Unless you’re living under a rock, you might have read that last Tuesday the largest “crypto hack” in history targeted Cross-chain decentralized finance (DeFi) platform Poly Network, and allowed an undisclosed attacker to steal the equivalent of a whooping 610 million USD of crypto tokens.
The situation is in rapid development, and preliminary analysis of the attack started to circulate in the last hours. In this post, I am trying to explain what happened based on the existing available information.
The very basics
In this blog post I assume familiarity with the basic working of a permissionless decentralized ledger, and in particular with the concepts of blockchain and consensus, and related cryptocurrency token applications (for instance, Bitcoin), but I will recap anyway the most basic concepts.
In a nutshell, we can say that a “cryptocurrency token” is a virtual amount of “something” that is owned by someone. You claim possession of a token by publishing a “wallet address” (basically, a public verification key) and by “doing something” that makes the consensus protocol agree to bind the token to that address. Proof of possession of that token and the possibility of transferring the token to some other wallet is provided by a digital signature, which is generated by the wallet’s secret signing key. Issuing a “transaction” simply means embedding some metadata and a related valid signature in the blockchain, which authorizes transfer of funds from wallet A to wallet B. In a fully distributed ledger, the consensus mechanism makes it so that it is in the “best interest” of the participants to accept a valid signature within the blockchain.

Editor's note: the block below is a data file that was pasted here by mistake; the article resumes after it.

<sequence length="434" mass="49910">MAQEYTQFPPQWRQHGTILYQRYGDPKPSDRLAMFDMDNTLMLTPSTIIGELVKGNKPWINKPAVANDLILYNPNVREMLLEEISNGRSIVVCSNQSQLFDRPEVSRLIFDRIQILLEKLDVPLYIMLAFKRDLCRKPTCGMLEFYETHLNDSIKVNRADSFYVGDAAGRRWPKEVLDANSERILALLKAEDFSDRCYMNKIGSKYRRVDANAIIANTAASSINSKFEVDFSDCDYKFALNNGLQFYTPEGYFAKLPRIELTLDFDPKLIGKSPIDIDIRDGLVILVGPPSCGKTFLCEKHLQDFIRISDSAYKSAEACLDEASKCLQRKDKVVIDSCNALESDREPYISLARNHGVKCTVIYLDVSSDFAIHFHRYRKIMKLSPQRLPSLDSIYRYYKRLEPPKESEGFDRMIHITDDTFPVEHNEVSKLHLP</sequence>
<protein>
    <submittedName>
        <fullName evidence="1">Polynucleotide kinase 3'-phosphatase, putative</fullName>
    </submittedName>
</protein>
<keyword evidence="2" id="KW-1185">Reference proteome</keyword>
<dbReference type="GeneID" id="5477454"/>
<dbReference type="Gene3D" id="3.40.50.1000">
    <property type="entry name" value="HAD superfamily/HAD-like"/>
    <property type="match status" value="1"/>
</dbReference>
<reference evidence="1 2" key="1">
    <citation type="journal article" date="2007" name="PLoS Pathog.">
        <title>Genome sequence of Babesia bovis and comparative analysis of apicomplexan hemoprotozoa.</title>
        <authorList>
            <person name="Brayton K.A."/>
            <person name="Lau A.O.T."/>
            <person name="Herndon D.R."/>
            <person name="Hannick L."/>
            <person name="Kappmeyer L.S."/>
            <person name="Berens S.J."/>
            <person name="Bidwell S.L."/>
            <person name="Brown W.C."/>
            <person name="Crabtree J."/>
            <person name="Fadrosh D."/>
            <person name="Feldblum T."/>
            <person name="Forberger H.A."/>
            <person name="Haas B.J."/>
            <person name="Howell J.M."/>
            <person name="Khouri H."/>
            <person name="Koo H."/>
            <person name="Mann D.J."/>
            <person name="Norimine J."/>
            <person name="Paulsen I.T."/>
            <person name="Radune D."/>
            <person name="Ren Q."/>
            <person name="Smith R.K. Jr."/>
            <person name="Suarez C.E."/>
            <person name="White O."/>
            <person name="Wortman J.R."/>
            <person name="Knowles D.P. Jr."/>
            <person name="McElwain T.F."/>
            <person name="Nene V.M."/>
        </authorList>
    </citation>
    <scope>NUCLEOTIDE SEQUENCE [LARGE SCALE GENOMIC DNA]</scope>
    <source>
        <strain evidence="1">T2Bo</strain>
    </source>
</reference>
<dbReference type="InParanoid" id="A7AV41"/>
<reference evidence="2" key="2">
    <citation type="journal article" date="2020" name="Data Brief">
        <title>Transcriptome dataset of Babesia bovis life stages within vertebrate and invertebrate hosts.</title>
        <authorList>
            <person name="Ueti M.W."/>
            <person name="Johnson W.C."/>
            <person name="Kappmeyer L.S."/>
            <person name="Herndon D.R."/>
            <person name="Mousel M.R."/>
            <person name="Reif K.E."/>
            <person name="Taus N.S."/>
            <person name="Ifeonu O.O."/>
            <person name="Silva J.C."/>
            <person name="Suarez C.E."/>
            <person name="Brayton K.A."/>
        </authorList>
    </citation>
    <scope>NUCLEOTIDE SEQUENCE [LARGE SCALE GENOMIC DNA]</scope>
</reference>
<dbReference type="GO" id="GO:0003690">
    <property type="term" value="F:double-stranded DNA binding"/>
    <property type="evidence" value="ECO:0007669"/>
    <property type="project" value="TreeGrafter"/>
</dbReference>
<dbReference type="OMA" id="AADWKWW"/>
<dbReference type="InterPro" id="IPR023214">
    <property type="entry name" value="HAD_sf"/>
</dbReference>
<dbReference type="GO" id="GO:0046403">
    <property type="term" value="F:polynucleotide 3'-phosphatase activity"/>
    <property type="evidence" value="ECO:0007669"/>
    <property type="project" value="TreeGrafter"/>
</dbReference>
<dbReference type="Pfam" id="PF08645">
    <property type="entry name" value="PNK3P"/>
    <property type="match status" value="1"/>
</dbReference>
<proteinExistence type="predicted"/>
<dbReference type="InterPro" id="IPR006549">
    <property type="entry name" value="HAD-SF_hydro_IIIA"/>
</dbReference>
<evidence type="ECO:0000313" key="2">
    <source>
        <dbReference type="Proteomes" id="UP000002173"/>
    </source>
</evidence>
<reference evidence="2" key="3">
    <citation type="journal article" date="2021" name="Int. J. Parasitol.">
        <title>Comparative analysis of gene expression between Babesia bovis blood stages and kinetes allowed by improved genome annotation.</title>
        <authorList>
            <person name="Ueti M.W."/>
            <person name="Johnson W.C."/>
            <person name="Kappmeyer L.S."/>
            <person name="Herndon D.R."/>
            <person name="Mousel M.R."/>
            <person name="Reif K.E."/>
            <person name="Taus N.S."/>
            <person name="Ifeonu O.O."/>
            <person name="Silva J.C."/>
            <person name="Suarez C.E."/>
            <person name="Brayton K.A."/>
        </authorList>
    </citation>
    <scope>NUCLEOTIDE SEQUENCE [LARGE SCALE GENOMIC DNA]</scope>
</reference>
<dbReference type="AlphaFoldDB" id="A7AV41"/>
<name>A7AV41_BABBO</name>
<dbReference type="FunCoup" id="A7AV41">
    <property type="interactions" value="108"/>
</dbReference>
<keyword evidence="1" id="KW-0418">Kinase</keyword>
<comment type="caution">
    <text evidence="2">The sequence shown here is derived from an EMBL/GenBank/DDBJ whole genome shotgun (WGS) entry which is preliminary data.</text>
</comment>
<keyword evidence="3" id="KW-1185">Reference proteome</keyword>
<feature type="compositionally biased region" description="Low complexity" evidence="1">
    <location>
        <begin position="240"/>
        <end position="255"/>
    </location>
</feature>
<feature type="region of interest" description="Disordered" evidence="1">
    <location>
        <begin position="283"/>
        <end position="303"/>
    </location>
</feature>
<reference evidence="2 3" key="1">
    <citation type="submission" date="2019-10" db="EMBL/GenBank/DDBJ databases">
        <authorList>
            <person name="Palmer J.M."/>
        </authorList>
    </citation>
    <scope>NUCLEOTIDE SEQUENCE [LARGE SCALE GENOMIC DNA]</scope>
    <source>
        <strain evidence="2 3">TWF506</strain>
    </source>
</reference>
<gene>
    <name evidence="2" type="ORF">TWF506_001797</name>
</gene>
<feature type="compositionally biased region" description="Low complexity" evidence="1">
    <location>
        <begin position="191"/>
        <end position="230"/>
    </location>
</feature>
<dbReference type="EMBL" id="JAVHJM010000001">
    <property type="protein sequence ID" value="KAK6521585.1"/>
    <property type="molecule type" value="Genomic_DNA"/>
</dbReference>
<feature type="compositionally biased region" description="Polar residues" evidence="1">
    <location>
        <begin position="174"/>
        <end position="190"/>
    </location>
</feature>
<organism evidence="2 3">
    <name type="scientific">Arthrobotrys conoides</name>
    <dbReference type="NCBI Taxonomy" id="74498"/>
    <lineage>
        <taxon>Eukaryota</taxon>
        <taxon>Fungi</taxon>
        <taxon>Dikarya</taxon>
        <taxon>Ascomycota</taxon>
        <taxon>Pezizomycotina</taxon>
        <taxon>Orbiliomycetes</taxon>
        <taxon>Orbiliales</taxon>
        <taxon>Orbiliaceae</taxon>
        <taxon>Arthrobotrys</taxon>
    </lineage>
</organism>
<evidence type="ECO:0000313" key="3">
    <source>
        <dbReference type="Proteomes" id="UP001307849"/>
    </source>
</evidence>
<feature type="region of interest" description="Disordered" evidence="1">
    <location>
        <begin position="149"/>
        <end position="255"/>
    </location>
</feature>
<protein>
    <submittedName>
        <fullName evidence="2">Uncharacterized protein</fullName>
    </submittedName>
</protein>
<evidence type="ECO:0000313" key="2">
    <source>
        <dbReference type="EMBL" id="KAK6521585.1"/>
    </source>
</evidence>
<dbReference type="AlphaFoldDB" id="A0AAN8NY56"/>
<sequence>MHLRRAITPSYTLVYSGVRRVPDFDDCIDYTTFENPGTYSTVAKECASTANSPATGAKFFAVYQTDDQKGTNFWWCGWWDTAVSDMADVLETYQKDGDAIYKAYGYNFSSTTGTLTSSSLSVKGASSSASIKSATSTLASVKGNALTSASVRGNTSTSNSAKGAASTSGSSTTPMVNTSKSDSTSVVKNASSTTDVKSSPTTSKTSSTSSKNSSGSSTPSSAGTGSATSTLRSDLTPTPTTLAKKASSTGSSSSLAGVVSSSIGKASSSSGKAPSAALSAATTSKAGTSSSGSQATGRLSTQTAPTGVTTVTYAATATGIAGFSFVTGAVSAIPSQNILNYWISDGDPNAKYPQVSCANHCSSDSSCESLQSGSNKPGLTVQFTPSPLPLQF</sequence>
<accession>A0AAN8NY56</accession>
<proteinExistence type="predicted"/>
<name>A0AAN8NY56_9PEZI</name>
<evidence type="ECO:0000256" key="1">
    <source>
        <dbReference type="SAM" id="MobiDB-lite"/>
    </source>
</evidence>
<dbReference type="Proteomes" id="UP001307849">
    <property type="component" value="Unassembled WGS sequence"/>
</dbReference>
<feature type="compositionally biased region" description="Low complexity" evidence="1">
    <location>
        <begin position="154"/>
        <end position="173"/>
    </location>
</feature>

The next step is to realize the following: As explained above, issuing a cryptocurrency transaction is basically a process where multiple participants “agree” to change the state of a virtual ledger in the same way. And a ledger is nothing else than a replicated database with entries of the form “address: amount”. However, there is nothing special in this particular form of entries: nothing described so far forbids to apply the same process to change the state of a different kind of replicated database. What if we consider as our “database” the memory of a virtual machine?
This is where the idea of “smart contracts” came into play, initially adopted within the Ethereum application. In a nutshell, a smart contract is a piece of software that is designed to run on a distributed virtual machine. On traditional computers, software is “executed” by changing, step by step, the state of the computer’s internal memory according to a set of predefined rules. A smart contract works in a similar way: the initial internal state of the machine is embedded in the blockchain ledger by issuing a transaction (from a creator’s wallet) that contains a compiled (“compressed” and machine-readable) version of the code. The code is executed by changing the state of the blockchain, and the consensus protocol makes it so that it is always in the best interest of the participants to execute the code (that is, applying the rules that govern the state change to the next block) in a correct way. As in cryptocurrency transactions, the execution of a smart contract is authorized by a digital signature issued by the “owner” of the smart contract (usually, but not always, its creator), but must be validated by the consensus.